JACKSONVILLE, Fla., Feb. 28, 2013 /PRNewswire/ -- CSX Corporation (NYSE: CSX) today announced that the company won a U.S. Environmental Protection Agency (EPA) 2013 Climate Leadership Award in the Goal Achievement category. The award recognizes CSX's 8 percent voluntary reduction of greenhouse gas (GHG) emissions intensity since 2007.
"Reducing CSX's emissions intensity by enhancing fuel efficiency is important to CSX's mission and benefits our customers, employees, neighboring communities and investors," said Michael J. Ward, chairman, president and CEO. "CSX remains committed to driving further improvements for our environment, while at the same time moving the goods our country needs."
CSX was the first transportation company to become a Climate Leaders Program Partner in March 2007 and reached its voluntary 8 percent greenhouse gas emissions intensity goal in 2010, one year ahead of schedule. By meeting this goal, CSX reduced greenhouse gas emissions by 1.5 million metric tons – the equivalent of taking 296,000 cars off the road for one year, or consuming more than 3.5 million fewer barrels of oil. In 2012, the company announced a goal to further reduce GHG emissions intensity, committing to an additional 6 to 8 percent decrease by 2020.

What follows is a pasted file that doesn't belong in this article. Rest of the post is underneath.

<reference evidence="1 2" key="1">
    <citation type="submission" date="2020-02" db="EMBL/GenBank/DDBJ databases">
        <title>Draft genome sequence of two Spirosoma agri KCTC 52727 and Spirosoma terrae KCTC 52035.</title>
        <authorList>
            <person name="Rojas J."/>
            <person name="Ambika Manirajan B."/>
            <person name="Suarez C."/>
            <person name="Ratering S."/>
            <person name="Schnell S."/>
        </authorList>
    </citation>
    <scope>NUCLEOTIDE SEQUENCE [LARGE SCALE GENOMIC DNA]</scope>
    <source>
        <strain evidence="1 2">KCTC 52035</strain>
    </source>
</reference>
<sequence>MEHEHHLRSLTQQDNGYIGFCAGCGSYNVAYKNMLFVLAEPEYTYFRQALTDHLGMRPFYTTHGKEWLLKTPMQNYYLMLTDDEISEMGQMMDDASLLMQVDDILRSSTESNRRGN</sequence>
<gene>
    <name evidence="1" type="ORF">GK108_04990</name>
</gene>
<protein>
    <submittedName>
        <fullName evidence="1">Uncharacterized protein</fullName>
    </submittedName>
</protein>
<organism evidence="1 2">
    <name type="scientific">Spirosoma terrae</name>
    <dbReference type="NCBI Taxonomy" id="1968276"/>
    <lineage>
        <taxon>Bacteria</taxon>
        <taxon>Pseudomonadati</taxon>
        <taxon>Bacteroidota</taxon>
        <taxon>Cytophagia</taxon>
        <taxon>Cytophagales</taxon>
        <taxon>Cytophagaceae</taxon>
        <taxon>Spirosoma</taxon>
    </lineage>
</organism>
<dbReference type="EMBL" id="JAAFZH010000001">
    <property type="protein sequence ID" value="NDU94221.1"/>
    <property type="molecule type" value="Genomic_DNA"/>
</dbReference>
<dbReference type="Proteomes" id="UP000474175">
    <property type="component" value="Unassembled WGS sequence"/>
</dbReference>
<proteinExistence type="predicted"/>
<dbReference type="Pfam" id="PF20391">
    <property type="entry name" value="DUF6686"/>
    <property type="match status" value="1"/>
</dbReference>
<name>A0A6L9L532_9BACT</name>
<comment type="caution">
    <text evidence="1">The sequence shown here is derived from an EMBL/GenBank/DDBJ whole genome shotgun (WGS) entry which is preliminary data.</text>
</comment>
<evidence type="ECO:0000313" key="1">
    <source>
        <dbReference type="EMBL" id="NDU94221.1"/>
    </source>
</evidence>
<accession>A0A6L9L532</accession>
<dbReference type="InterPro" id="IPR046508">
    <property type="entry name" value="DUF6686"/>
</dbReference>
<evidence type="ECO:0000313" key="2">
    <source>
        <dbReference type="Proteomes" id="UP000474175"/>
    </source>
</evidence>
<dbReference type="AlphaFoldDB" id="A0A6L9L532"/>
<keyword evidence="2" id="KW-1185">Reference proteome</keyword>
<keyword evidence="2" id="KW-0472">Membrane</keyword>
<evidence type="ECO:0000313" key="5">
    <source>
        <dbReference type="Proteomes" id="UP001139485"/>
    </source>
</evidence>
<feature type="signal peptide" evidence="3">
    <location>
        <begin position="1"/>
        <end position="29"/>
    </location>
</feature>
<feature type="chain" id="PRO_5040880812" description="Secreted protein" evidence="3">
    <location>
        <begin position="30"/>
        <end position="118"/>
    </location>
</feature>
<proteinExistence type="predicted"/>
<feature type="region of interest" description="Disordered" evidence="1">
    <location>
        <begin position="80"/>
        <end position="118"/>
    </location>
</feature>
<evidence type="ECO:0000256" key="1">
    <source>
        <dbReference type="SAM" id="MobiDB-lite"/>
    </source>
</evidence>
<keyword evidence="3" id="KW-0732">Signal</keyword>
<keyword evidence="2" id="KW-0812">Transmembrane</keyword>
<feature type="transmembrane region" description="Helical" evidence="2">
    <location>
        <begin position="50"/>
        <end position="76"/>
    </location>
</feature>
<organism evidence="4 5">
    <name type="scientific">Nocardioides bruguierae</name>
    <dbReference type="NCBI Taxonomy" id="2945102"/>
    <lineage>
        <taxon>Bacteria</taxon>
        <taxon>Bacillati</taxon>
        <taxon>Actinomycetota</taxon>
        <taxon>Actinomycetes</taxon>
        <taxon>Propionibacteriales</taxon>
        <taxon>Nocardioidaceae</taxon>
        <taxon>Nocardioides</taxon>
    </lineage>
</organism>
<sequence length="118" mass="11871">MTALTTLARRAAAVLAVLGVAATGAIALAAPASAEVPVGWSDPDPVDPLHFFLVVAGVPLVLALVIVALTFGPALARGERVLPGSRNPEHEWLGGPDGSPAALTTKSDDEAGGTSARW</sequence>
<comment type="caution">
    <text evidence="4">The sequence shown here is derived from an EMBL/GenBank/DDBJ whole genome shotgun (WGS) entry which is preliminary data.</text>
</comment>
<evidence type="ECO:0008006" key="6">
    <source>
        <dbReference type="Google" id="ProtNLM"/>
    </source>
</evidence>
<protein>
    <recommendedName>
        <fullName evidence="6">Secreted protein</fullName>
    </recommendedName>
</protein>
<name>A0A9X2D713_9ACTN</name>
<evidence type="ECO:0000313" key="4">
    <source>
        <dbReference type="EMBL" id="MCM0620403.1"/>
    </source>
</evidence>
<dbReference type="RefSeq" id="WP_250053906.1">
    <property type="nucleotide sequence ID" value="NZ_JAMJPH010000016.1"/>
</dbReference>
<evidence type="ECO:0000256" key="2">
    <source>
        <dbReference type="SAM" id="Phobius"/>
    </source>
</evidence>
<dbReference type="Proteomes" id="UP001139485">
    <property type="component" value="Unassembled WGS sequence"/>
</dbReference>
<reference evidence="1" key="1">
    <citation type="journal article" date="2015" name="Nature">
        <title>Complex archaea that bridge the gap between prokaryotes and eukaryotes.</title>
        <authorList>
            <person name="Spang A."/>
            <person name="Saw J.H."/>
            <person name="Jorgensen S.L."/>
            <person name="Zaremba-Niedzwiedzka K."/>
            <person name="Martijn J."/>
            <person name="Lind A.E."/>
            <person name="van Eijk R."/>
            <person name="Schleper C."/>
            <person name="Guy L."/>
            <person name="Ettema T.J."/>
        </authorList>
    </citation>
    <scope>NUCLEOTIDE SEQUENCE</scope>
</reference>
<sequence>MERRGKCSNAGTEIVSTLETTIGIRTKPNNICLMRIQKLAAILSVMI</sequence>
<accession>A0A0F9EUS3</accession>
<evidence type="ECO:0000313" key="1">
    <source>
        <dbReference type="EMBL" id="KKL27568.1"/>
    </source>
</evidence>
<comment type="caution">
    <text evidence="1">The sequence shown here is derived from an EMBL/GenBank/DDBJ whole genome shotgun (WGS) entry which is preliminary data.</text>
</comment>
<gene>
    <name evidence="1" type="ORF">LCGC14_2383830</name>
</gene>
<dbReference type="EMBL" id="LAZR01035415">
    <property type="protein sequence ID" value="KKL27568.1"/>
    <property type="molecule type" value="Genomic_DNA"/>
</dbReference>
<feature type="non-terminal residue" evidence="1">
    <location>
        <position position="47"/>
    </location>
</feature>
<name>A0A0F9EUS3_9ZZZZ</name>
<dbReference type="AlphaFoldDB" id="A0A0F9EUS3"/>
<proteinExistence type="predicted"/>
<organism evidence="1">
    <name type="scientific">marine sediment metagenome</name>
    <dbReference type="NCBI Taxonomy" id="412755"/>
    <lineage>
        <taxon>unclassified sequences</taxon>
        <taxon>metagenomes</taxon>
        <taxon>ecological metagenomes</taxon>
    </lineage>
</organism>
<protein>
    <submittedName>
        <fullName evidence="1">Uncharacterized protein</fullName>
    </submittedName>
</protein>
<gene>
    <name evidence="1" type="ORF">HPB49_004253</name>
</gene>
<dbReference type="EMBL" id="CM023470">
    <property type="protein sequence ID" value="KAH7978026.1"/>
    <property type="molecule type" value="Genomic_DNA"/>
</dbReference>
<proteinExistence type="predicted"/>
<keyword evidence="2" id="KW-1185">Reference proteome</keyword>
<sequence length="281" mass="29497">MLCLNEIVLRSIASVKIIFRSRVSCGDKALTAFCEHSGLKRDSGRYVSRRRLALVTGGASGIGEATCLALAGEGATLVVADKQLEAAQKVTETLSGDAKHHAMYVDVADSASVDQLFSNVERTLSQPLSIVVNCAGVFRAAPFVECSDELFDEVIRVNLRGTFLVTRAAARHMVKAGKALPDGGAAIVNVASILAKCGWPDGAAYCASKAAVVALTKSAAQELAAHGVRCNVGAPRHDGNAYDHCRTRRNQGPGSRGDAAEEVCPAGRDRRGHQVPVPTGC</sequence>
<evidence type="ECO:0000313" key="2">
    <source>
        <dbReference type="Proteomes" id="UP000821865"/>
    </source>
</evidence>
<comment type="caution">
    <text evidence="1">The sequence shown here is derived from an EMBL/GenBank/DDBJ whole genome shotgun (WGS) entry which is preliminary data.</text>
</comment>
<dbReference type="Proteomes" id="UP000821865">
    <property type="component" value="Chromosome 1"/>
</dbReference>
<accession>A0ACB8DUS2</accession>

Investment in employee training and new technology is the key driver of the company's continued emissions intensity improvement. CSX has invested more than $1.75 billion over the past decade in an array of training and fuel-saving locomotive technologies, which include:
- The Event Recorder Automated Download (ERAD), a highly sophisticated monitoring system that reads and interprets locomotive operations for training purposes including reducing fuel consumption by eliminating unnecessary power braking and engine revving;
- Idle-reduction technology that automatically starts and stops locomotive engines when not in use and in some cases provides auxiliary power to reduce the need to idle when a locomotive is not in motion; and
- New, more fuel efficient, line-of-road locomotives, as well as ultra-low emission GenSet switching locomotives. GenSet locomotives employ a set of smaller engines rather than a single large locomotive engine to scale power to demand more efficiently and reduce GHG emissions and diesel fuel consumption by up to 25 percent.
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